[Dailydave] Wireless Disclosures

Robert Graham robert_david_graham at yahoo.com
Thu Mar 22 18:30:57 EDT 2012

>In our experience, this is not exactly the case. What Robert describes does 
>happen but, after a couple of minutes, if a connection has not yet
>been established, the iPhone will indeed broadcast probes for all recently
>connected SSIDs. How recent is recent? In our experiments, _all_ SSIDs
>stored in the device were being disclosed.
>We've seen this behavior with IOS 3, 4 and 5. This is obvious in
>the attached packet capture screenshot, where one can see the initial
>broadcasts to ANY as described by Robert but then comes the disclosure
>with all stored SSIDs being broadcasted.

That's interesting.

My experience is that while sitting in the front lobby as employees walk by, I get more SSIDs from other devices than Apple's. What you are saying is that I need to be more patient.

>The second disclosure that came up in the Ars comments has to do with
>the MAC addresses of previously seen DHCP servers
>This behavior is documented in RFC 4436 [4]:

I thought it ARPed the router, not the DHCP server, but either is allowed by the RFC.

It discloses these 3 MAC addresses after it "associates" to the access-point, but before it gets a DHCP address. It's very reliable. You can sit at an airport with a fake access-point broadcasting "attwifi" and "Apple Store" and get a ton of this info, even without giving them a DHCP assignment.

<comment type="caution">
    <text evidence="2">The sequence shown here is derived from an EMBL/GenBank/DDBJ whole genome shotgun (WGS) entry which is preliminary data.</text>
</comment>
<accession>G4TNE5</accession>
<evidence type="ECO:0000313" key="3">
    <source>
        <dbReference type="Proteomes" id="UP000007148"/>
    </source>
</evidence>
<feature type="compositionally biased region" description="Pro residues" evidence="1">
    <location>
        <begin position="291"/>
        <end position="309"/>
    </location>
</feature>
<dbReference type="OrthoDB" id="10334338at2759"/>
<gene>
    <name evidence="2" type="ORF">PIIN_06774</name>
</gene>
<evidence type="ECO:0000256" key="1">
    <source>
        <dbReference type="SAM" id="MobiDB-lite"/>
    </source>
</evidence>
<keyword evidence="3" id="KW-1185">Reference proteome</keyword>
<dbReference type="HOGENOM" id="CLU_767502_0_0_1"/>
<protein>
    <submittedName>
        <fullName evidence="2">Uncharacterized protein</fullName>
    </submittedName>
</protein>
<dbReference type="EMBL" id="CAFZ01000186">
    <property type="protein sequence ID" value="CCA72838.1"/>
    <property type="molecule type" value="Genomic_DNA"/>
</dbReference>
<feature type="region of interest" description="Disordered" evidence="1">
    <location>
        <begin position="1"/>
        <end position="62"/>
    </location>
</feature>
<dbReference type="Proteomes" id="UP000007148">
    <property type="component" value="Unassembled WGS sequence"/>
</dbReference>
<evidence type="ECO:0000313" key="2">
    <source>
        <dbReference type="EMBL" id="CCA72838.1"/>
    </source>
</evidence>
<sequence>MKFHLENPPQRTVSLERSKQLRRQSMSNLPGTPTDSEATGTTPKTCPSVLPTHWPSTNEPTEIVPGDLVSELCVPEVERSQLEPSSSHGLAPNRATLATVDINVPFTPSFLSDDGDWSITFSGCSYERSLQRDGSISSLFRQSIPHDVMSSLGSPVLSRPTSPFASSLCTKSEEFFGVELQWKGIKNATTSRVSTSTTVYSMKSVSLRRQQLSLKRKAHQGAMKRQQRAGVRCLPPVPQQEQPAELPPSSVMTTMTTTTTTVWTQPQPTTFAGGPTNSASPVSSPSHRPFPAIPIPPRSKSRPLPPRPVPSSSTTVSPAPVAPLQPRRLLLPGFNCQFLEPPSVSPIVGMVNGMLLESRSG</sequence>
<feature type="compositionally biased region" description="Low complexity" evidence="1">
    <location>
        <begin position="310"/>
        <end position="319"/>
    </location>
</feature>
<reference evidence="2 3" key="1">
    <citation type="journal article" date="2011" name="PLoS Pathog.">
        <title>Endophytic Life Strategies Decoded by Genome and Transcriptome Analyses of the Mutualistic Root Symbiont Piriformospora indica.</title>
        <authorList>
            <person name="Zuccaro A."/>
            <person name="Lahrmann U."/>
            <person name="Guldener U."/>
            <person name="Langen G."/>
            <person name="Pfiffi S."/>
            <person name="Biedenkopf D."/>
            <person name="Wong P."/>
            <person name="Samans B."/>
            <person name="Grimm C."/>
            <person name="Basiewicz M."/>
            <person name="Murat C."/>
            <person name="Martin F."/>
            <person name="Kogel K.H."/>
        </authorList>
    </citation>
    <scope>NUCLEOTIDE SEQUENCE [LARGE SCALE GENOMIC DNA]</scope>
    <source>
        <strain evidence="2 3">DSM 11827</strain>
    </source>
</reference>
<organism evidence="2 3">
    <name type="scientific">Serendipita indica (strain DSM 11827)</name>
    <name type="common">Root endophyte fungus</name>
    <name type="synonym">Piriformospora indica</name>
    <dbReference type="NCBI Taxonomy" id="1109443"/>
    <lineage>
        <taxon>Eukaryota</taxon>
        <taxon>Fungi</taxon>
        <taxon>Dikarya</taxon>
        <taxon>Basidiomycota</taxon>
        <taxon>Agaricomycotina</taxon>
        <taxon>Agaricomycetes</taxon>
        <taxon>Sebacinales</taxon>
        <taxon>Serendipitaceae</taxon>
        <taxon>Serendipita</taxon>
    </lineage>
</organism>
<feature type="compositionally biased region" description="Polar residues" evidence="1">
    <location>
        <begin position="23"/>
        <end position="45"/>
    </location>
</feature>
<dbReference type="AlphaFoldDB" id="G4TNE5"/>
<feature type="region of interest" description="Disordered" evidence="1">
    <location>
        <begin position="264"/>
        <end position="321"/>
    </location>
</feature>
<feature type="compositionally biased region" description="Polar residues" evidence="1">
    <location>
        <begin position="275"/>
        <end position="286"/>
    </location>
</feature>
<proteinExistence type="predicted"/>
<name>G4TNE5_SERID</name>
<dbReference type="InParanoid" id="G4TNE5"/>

This also discloses the previously assigned IP address of the device, as well as the IP address of the router/DHCP server. These days, these addresses are almost always "local" addresses like, but sometimes you can get routable addresses, and thus find the "home" organization of the device..

In theory, you can use these MAC addresses with the Google, SkyHook, Microsoft, Apple, and Wigle.net databases to find their home address. Unfortunately, these databases now require two MAC addresses to work, in order to guard against this sort of abuse. The Wigle.net database allows this, but it's not very complete. But, if you have certain targets in mind, you can do your own GPS mapping of an area.

In theory, once you get these MAC addresses, you can send beacons from them with empty SSID fields, and otherwise silent devices will give up their SSIDs. Sadly, I haven't tested this yet, because my own home network separates the router and DHCP server from the access-points, so can't work for my devices this way.

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